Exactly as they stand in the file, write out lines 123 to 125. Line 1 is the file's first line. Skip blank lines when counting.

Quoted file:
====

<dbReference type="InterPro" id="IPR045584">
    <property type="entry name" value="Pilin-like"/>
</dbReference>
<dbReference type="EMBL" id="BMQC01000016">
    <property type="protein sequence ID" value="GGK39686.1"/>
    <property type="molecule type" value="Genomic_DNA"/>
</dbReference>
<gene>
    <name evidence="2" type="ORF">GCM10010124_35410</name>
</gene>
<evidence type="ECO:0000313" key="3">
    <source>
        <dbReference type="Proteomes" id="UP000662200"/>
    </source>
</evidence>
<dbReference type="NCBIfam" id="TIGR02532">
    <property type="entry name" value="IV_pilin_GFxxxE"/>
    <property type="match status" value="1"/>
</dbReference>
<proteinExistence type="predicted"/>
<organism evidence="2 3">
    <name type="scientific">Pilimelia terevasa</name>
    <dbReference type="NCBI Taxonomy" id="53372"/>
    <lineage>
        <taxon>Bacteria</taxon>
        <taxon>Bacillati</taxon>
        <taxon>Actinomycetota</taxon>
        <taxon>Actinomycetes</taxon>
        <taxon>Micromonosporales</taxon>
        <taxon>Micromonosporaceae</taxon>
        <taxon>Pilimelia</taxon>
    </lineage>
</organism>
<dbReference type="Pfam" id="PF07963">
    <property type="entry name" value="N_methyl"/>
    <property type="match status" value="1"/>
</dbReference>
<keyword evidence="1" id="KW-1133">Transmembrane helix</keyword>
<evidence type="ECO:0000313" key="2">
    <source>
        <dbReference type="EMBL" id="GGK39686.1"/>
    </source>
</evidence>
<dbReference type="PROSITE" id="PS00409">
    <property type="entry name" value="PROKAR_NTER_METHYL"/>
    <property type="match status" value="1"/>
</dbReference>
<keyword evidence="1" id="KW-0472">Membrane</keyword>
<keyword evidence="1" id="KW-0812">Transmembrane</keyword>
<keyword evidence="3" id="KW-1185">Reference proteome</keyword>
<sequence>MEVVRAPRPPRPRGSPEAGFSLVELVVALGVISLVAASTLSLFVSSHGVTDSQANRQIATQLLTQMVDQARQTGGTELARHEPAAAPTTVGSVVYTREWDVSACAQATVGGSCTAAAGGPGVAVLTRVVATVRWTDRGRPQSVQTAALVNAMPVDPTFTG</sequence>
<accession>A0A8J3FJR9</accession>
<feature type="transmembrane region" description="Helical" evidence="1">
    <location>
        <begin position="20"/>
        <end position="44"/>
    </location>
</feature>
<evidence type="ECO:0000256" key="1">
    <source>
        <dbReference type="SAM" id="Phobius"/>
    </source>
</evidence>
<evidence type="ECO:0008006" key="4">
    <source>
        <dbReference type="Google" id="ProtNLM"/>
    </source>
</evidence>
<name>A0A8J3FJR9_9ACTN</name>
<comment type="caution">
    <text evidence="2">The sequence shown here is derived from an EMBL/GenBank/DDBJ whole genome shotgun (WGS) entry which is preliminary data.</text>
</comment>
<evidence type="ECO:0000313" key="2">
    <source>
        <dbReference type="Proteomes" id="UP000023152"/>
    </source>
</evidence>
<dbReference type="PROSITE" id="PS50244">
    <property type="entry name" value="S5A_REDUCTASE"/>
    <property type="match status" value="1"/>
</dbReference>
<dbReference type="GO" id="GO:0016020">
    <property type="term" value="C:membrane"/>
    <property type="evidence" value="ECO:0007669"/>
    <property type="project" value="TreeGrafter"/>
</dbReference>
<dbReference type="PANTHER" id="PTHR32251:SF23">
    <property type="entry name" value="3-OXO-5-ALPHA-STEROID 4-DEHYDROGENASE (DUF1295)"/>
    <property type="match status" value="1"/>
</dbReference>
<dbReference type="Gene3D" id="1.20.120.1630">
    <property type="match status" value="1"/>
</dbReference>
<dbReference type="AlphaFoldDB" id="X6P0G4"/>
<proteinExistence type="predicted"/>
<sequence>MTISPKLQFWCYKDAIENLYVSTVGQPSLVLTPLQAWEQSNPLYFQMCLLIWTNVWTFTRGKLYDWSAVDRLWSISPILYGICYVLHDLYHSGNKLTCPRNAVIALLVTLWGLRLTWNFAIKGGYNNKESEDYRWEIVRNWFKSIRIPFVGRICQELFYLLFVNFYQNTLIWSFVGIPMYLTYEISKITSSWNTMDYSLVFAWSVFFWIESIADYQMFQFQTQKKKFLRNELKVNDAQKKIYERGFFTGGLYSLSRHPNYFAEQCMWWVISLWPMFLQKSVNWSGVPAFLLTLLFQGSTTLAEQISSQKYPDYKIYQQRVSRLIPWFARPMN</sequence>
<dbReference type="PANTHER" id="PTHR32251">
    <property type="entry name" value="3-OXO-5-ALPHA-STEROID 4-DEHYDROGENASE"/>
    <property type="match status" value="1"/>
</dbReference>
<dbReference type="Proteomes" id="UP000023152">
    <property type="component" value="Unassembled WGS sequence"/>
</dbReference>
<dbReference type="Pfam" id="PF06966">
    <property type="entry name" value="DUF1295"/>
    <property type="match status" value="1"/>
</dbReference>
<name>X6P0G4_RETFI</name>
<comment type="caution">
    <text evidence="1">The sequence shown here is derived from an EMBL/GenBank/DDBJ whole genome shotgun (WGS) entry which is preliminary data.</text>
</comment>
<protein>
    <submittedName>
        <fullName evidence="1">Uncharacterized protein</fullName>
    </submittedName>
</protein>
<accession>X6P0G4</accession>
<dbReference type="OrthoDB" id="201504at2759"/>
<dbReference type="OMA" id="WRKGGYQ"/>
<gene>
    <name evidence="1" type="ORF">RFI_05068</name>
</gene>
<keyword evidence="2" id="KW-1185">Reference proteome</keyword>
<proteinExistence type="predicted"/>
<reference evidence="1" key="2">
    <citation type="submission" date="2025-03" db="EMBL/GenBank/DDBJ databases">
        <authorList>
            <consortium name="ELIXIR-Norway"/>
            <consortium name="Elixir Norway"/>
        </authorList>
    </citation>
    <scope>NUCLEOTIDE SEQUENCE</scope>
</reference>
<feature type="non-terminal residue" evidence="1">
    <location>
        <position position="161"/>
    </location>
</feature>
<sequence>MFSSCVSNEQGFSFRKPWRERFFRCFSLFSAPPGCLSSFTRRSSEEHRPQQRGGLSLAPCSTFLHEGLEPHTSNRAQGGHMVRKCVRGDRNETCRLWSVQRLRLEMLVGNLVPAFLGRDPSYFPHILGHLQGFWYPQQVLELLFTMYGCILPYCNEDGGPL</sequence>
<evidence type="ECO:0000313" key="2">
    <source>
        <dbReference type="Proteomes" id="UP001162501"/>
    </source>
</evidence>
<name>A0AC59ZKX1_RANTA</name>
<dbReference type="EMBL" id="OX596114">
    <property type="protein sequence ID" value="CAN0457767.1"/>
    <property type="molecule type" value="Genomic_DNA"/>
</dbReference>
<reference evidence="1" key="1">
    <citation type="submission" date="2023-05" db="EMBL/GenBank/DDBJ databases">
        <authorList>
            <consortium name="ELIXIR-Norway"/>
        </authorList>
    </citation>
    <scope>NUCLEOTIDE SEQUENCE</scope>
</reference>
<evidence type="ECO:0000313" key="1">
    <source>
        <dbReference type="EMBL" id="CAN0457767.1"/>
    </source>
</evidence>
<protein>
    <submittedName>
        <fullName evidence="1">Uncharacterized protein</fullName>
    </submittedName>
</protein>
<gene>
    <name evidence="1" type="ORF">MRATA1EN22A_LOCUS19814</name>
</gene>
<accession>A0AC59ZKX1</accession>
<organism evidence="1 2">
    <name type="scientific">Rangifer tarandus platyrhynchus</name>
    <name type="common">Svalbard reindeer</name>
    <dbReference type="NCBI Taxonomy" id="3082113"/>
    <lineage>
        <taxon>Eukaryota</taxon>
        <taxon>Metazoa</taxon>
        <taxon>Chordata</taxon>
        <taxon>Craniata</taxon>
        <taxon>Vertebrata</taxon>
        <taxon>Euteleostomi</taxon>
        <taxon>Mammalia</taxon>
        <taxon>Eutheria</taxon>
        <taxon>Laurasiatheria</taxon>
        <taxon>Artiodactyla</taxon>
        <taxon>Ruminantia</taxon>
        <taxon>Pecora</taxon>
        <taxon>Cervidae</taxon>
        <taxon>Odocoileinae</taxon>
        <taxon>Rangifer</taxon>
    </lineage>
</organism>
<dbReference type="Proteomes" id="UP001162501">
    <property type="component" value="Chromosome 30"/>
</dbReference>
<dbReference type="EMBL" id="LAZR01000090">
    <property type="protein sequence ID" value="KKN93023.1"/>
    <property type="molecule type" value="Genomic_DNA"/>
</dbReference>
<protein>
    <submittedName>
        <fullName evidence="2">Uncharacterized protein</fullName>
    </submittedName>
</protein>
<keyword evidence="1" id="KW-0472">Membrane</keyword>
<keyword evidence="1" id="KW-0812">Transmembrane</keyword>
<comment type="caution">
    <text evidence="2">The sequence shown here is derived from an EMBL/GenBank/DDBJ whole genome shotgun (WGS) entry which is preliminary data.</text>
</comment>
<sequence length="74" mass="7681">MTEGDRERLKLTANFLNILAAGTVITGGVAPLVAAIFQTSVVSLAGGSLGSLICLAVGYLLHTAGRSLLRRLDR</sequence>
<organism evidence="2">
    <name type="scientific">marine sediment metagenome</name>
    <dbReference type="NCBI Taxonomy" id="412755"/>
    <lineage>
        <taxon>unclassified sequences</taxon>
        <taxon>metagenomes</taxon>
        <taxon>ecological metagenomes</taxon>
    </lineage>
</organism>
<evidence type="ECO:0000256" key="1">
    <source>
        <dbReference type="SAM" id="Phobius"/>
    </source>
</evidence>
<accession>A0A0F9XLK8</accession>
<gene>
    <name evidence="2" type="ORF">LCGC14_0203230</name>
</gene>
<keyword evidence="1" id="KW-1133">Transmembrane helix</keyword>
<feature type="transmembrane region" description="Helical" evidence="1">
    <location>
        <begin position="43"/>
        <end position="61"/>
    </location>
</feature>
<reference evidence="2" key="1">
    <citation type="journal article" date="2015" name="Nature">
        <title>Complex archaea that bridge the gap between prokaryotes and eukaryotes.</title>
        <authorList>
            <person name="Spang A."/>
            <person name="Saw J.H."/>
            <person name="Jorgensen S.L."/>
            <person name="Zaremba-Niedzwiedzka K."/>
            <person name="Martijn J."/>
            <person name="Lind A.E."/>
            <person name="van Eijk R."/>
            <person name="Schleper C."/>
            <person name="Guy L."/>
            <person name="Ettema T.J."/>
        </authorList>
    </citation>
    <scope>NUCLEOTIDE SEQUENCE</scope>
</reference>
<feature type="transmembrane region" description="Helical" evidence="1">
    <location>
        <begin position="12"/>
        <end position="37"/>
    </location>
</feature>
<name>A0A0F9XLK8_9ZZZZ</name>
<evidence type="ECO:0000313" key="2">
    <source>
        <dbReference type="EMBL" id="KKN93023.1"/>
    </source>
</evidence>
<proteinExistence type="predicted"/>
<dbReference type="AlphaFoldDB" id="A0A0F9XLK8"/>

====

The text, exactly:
<keyword evidence="2" id="KW-1185">Reference proteome</keyword>
<proteinExistence type="predicted"/>
<reference evidence="1" key="2">